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Milk Rash in Babies

by
author image Todd Maternowski
Todd Maternowski began writing in 1996 as one of the co-founders of "The Chicago Criterion." He joined the local online news revolutionaries at Pegasus News in 2006, where he continues to work to this day. He studied religion at the University of Chicago.
Milk Rash in Babies
Milk rash is a common reaction to the introduction of cow's milk. Photo Credit kinder kosten geld image by Daniel Fuhr from <a href='http://www.fotolia.com'>Fotolia.com</a>

Milk rash is a common reaction in newborns and infants, in which small white pimple-like bumps appear on the baby's skin. Usually these rashes will clear up within a few weeks, provided you keep the affected area clean and dry, but a persistent rash may be a sign of milk allergy.

Identification

Milk rash is a red facial rash that is common among newborns and infants during the first few months of life. The condition is characterized by small, white pimple-like bumps on the face, shoulders and tops of arms. These bumps, or "milia," will usually appear on your baby's cheeks, nose and forehead, but may also spread to the arms, torso or genitalia.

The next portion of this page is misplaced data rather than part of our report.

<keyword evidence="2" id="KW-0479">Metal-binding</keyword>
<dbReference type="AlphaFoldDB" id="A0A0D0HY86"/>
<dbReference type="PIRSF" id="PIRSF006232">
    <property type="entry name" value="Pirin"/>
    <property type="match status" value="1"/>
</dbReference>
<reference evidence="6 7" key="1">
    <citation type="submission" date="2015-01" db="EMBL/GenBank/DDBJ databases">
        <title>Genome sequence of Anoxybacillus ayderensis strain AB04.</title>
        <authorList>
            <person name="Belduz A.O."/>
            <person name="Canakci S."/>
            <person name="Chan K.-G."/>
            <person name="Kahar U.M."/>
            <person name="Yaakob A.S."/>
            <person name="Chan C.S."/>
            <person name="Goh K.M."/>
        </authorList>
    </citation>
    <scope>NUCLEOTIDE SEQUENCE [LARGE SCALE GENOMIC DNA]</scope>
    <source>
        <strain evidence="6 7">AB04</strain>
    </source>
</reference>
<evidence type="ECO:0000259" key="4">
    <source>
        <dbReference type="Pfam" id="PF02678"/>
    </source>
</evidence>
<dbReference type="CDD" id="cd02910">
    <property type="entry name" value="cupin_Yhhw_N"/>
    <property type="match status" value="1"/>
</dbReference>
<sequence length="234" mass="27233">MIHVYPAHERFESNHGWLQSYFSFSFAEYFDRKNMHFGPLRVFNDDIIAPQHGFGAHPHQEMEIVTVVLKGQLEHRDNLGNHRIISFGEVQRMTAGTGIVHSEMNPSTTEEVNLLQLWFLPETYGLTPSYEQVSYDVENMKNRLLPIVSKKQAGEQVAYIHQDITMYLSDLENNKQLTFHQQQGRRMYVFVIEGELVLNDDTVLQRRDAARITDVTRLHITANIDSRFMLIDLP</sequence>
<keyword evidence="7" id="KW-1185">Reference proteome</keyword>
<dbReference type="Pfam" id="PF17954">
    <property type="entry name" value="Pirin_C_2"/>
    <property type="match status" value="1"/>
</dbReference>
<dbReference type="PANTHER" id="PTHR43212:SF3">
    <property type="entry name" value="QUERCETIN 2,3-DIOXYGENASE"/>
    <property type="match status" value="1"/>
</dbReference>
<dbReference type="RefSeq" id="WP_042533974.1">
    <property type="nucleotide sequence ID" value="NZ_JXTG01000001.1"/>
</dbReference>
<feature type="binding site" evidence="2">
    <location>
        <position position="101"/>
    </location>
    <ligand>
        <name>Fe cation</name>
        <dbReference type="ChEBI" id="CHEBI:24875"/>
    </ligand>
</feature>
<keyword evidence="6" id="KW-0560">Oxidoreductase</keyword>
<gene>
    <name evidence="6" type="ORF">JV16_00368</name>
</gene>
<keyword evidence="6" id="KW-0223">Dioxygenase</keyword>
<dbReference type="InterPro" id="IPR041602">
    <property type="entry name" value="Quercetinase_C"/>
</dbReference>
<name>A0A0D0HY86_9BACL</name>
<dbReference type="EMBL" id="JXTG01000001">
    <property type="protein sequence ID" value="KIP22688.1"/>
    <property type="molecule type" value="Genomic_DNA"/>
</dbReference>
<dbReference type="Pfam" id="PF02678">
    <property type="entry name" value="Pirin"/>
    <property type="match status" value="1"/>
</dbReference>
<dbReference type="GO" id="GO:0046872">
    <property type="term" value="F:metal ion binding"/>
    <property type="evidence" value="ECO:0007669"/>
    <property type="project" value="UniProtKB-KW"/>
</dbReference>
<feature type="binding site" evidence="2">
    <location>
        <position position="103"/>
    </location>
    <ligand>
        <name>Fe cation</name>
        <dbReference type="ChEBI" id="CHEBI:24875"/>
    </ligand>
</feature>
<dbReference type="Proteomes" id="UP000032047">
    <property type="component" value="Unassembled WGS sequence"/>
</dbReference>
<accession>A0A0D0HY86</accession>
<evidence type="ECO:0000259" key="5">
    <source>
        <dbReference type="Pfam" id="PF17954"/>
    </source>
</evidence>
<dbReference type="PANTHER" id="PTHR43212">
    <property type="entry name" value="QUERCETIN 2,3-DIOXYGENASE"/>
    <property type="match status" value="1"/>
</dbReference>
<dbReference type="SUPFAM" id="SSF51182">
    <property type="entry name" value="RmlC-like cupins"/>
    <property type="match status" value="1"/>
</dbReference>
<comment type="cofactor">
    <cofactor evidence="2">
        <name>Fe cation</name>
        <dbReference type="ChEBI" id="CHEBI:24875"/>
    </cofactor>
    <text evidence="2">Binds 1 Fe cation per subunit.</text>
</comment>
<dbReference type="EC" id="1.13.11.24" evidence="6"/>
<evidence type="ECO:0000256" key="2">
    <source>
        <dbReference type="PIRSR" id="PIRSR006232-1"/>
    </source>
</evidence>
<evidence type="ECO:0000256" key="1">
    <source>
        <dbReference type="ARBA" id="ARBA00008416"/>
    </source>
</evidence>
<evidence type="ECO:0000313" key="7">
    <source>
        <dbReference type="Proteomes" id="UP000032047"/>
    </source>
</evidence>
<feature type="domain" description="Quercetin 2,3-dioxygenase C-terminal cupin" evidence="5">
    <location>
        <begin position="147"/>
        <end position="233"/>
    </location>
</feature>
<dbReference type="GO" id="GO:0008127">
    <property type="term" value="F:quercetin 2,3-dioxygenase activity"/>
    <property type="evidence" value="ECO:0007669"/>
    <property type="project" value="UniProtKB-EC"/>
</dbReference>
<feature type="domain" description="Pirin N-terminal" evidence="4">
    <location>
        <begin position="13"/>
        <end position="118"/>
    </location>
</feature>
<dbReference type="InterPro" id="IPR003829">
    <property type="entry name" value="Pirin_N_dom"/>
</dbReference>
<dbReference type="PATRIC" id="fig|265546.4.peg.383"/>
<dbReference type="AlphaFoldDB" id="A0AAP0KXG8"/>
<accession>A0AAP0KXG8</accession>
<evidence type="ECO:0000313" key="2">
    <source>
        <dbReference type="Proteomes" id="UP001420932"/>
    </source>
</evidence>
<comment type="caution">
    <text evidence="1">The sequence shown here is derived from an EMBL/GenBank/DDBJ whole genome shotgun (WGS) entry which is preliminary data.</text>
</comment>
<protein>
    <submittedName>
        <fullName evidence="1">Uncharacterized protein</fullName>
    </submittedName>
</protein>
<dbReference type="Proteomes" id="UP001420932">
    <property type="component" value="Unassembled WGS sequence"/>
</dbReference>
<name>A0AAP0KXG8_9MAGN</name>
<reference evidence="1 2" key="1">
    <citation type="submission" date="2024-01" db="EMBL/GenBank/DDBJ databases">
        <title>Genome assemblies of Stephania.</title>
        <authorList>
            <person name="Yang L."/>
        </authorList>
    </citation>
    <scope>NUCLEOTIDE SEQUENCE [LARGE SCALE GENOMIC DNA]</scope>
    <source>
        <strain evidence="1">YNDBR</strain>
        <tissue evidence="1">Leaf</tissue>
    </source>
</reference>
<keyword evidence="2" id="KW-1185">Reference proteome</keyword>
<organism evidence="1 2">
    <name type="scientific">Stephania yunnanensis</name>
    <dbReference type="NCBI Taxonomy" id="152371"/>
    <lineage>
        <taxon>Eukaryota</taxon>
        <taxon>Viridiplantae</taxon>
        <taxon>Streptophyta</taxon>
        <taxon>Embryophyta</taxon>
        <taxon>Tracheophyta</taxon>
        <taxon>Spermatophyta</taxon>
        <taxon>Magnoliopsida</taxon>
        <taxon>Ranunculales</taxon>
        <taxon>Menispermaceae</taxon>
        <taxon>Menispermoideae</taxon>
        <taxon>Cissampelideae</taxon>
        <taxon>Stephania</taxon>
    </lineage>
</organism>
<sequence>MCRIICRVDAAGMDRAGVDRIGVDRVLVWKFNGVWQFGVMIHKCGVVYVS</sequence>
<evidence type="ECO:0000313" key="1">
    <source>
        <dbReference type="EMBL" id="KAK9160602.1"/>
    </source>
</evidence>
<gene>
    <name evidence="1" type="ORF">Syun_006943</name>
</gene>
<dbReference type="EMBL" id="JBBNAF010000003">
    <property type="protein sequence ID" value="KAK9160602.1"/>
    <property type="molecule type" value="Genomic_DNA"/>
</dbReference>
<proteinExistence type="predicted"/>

Causes

The most commonly accepted cause of milk rash is a change in your baby's diet. Infants and small children have an immature digestive tract and immune system, and they may not be ready for the hasty introduction of some foods. Cow's milk, in particular, seems to be a primary cause of milk rash, although highly refined sugary foods may also be at fault.

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Considerations

In most cases, milk rash will disappear within a few weeks on its own, but it can help to keep the affected area clean and dry. If the rash persists, your baby could have a more serious condition, like an allergy to cow's milk or other new food. According to the Mayo Clinic, symptoms of an allergic reaction could be wheezing, vomiting, hives and digestive problems.

Treatment

While no universally accepted cure exists for milk rash, simply avoiding cow's milk may help the rash disappear. If you are breastfeeding, removing dairy products from your own diet may also help. When introducing new foods to your baby, start with just one food at a time and gauge the baby's reaction before moving on to another new diet addition. This should help narrow down any potential allergies your baby might have.

Alternative Treatments

One homeopathic remedy is switching from cow's milk to goat's milk, as it does not contain the complex protein component casein. If you are bottle-feeding, you may consider switching to a soy-based formula. Hypoallergenic formulas are also widely available from several major baby formula manufacturers.

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References

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